Head of eHealth and EU Engagement at the Department of Health, Elaine Colgan, talks to agendaNi about the digitisation of Northern Ireland’s health service records, the standardisation of health care across Northern Ireland and how both are “enabling care and empowering patients”.
“At the start of our journey, around 2010 and 2011, we had so many systems working in their own silos, that contained their own information and didn’t share that information with one another, which meant that clinicians couldn’t share that information efficiently between them,” Colgan explains. “Everybody has had experiences, either directly or indirectly, where people have told you they had to repeat everything they had told the last person they had seen. The solution for Northern Ireland for this was what we call NIECR – the electronic care record.”
The NIECR was created through a portal approach, placing it atop the Northern Ireland health system’s existing and disparate data and sucking it out and placing the data in one place for the first. “The feedback has been phenomenal,” Colgan says.
The NIECR now has 25,000 current active users, 30 per cent of which are nurses. “Right across the community, social care, health care, primary care, all the clinicians are using this now,” Colgan says. She outlines the key successes of the process as follows:
- Key information summary: “If you have a long-term condition, this allows your information to be shared across all the people who are tasked with your care. Normally that type of info would be held in your GP system, but now if you have to go to hospital for whatever reason they well be able to access your records”;
- The Diabetes pathway: “This has enabled standardisation of care for all Diabetes patients in Northern Ireland. Standardised care is the first step because you can’t digitise if everyone is doing things their own way. Standardisation is one of the trickier parts of the digitisation of healthcare and the Diabetes pathway has been a great success story in that regard”;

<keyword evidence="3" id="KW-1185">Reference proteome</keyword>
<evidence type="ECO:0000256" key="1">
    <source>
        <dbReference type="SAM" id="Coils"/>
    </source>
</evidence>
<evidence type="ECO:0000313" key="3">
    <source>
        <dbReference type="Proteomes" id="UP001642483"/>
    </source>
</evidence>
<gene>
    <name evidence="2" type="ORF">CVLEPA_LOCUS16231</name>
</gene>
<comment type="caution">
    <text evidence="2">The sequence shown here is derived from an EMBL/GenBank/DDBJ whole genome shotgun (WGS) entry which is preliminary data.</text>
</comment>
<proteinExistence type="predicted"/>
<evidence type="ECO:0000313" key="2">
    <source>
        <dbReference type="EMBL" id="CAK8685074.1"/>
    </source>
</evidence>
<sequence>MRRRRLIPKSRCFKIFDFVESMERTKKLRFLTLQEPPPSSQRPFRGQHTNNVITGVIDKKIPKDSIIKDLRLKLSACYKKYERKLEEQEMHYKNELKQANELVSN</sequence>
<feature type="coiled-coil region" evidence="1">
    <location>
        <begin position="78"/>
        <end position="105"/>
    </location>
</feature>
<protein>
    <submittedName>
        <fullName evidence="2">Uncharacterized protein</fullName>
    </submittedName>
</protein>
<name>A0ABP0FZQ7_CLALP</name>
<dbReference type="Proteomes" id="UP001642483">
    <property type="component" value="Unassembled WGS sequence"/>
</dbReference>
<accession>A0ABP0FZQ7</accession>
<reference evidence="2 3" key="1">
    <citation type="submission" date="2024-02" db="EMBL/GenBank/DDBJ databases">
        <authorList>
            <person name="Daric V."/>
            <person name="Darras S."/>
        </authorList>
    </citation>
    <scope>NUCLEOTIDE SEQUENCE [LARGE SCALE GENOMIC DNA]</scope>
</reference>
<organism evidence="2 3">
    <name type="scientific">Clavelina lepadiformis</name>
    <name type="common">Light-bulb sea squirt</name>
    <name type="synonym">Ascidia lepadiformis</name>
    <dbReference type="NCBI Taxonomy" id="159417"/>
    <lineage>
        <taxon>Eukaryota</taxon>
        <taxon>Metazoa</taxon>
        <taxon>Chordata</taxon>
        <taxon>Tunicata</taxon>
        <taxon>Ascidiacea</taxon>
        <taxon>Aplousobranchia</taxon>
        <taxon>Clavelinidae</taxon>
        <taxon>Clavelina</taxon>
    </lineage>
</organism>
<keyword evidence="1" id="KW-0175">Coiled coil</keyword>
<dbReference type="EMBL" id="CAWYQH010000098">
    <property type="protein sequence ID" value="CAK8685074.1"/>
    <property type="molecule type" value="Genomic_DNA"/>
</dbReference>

- Radiology: “Radiology orders are able to placed in one place now, bringing together the three regional systems. So that reduces the need for repeated tests and clinicians can see your previous test results”;
- Results sign-off: “A blood test or laboratory test of some kind needs to be signed off when the results are in, usually by the doctor that ordered it. This will now flag if results haven’t been signed off and because the results can be signed off digitally, this now makes the process a lot quicker”;
- Immediate discharge summary: “This has huge benefit for patients. If you’re in secondary care or hospital or have been an outpatient, instead of having to take a handwritten letter to your GP, this enables a standardised letter to be sent to your GP at the instant you leave. So as soon as you get to your GP, they will know what medications you’ve been given, what treatment you’ve undergone and any follow-up treatment that they are required to give you”; and
- Cross-border radiology: “This is mainly for patients in the border areas in the west or in Donegal who might get treatment at the cancer centre in Altnagelvin. Radiotherapy referrals can now be done cross-border and our counterparts in the south can make a referral for the north.”
It is, Colgan says, once you get passed the behind the scenes technical work that you begin to see the patient-facing benefits of digitisation and standardisation of care, including eTriage, and My Care Record, the patient portal version of the NIECR.